A senior lecturer at the Political Science Department of the University of Ghana, Dr. Isaac Owusu-Mensah claims receiving death threats allegedly from supporters of the ruling National Democratic Congress (NDC).
According to the academician, his life is being threatened due to the projections of a survey he led a team of researchers to conduct on the upcoming December 7 elections. In the survey released last week, the Dr. Owusu-Mensah-led team called the 2016 elections for the opposition party with a record of 49.9%of the popular votes.
The team said the ruling NDC would also record 39.9% of the votes based on a 3-month research which focused on twenty-four (24) swing constituencies in seven out of the ten regions with the Eastern, Ashanti and the Volta Regions were the regions left out.
“I’ve been receiving threats and those who have been giving me that information are on the NDC platforms,” he said on GHOne TV’s State Of Affairs.
He went on: “And it is important to also mention that once these communications are going on the NDC platforms, it is important for them to also know that we all grew up here in Ghana and we have friends, relatives and classmates who are also on the NDC platforms who have been telling me what has been going on.”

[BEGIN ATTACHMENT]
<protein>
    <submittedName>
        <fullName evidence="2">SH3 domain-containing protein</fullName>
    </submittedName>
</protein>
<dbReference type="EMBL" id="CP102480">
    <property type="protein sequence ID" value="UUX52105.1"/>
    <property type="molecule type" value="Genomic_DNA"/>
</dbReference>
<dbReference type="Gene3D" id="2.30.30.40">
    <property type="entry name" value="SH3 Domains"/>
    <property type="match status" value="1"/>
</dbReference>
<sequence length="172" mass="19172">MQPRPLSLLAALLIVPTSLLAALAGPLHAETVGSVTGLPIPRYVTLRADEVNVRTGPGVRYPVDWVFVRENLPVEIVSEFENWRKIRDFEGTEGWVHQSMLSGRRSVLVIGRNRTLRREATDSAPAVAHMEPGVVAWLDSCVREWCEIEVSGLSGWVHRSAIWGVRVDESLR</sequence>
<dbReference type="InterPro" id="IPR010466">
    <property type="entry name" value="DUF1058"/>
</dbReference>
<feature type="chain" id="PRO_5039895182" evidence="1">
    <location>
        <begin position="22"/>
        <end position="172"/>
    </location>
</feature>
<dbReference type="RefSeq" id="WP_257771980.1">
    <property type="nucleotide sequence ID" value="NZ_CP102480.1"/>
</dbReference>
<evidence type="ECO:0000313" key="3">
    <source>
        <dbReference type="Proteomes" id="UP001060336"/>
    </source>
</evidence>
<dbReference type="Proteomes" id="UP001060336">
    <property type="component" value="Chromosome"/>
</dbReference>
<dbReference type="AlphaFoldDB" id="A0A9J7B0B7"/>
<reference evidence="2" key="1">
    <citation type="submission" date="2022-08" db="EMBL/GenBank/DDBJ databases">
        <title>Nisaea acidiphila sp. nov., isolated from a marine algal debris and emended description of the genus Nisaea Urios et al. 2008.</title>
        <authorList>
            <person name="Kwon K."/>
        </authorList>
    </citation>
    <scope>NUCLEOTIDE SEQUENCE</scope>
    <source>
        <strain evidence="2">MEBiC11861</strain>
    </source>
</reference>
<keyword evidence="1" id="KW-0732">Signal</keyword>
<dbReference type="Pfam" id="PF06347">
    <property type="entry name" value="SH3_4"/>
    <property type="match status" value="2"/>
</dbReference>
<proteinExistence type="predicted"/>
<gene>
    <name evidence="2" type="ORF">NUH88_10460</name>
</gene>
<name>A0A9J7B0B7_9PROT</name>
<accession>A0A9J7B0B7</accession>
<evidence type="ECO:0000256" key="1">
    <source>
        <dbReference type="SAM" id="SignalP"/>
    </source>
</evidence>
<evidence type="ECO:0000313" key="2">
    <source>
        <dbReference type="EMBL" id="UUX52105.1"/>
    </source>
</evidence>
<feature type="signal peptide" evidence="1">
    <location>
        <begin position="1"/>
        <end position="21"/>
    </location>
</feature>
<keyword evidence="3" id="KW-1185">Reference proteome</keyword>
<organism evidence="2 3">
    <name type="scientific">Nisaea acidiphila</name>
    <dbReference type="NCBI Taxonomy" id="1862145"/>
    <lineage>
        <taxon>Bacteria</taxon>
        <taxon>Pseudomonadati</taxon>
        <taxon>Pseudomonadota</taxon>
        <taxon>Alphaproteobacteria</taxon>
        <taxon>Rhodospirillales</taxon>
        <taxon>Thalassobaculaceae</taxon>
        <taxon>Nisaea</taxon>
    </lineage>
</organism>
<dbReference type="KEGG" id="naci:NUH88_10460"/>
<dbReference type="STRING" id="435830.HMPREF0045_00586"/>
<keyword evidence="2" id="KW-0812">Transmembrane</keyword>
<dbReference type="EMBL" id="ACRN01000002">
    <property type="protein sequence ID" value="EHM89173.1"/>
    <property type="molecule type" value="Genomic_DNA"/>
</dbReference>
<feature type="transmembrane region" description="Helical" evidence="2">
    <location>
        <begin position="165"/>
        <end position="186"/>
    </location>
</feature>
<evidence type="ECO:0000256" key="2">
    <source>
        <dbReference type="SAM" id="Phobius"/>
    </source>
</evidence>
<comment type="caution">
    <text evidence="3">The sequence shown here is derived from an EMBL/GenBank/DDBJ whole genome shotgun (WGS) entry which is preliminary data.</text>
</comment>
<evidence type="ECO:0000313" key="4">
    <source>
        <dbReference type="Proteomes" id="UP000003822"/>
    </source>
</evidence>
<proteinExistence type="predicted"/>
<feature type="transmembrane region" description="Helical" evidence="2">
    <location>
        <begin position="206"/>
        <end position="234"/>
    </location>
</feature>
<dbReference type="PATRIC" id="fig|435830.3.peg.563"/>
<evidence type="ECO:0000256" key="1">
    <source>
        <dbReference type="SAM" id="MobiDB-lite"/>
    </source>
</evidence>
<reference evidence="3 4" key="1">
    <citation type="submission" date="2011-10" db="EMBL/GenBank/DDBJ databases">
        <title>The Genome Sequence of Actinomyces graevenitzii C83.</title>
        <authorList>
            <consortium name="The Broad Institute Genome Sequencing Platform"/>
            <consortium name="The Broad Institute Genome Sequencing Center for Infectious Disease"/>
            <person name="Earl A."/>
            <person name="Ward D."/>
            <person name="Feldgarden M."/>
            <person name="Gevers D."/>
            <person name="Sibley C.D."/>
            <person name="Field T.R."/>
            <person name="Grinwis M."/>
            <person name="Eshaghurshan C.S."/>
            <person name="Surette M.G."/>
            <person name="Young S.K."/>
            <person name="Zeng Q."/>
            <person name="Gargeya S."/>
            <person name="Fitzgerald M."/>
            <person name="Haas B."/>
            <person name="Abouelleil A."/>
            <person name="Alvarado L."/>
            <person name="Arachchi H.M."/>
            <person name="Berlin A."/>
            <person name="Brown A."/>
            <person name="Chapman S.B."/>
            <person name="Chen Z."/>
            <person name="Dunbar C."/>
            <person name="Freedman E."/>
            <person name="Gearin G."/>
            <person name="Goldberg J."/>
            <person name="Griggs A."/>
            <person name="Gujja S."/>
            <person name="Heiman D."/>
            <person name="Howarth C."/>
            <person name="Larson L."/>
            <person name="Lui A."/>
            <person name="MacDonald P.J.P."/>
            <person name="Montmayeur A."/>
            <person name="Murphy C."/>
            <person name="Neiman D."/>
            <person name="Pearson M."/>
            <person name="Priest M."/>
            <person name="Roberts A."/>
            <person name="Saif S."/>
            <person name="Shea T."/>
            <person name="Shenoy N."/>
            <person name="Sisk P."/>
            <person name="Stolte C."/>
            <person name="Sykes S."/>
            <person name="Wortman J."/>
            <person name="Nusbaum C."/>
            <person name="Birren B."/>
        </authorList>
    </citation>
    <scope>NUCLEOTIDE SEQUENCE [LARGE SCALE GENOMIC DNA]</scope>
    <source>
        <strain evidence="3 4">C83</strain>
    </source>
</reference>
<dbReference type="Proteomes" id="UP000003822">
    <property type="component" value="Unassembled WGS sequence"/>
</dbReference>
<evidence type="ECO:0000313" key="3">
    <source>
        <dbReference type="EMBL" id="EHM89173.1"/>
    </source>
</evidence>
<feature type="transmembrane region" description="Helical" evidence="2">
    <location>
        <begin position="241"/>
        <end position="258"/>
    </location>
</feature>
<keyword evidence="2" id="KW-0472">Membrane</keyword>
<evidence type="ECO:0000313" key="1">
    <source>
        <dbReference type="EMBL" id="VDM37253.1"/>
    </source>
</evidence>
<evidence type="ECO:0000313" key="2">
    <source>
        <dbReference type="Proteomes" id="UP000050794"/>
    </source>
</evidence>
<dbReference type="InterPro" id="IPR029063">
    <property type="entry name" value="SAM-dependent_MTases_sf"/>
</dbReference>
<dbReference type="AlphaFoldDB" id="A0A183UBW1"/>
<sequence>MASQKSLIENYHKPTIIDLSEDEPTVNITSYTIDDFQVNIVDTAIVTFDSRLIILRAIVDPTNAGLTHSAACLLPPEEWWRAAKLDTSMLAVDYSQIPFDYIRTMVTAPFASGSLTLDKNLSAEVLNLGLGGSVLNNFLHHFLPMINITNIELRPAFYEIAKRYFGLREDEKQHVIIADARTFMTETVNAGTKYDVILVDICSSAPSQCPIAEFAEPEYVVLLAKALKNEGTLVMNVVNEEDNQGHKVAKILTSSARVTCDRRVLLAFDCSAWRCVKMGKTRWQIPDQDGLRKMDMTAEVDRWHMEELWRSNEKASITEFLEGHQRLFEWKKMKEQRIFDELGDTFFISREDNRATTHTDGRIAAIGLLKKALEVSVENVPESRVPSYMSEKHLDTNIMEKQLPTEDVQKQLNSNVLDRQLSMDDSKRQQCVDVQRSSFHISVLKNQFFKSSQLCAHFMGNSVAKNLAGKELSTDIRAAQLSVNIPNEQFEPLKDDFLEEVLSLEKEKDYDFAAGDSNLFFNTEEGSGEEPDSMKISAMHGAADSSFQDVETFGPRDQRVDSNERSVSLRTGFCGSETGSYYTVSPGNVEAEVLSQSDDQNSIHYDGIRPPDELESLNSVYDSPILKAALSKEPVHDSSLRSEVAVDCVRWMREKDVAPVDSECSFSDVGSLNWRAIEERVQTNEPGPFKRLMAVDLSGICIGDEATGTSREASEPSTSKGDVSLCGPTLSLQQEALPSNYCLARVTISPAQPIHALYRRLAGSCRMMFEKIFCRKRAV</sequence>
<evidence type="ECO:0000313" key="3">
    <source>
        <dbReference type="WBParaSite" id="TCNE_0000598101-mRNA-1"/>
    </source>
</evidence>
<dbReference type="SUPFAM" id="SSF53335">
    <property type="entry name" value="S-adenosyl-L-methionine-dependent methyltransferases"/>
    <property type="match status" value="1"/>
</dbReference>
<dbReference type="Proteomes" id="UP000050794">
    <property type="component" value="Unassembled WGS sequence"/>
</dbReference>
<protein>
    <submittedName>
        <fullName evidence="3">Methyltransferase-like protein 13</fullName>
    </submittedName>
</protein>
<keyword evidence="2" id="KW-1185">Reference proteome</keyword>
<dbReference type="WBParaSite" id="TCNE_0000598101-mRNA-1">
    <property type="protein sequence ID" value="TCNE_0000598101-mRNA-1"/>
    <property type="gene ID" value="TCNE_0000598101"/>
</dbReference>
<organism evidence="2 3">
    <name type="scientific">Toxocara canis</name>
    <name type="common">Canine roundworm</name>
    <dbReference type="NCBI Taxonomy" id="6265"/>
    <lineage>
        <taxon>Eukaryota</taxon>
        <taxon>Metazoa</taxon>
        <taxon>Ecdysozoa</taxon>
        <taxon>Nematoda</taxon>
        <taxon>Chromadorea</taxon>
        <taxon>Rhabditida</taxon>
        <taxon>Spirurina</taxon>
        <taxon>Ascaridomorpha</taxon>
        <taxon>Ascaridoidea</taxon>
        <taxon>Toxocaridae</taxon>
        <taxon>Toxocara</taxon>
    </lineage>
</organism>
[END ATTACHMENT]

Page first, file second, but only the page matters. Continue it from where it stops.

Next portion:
“They should be aware that I’m aware about what they are planning about me because people love me. I have not done anything wrong; I’ve not committed any crime [and] I know what it means to have activities that is connected to treason.”
“I’m just a political scientist; I went to the field, collected data and I’ve put the data in public domain for public discussion. That’s all I have done; I’ve not done anything wrong,” Dr. Isaac Owusu Mensah stated in the interview with Nana Aba Anamoah.
Also in the survey, the team of political scientists projected that the Progressive People’s Party (PPP) would record 5% while the Convention People’s Party (CPP) will gather 1.7%. The National Democratic Party (NDP) would receive 1.7% and Dr Edward Mahama of the PNC would record 0.2% respectively.
The research has a margin of error of between 2 to 3%.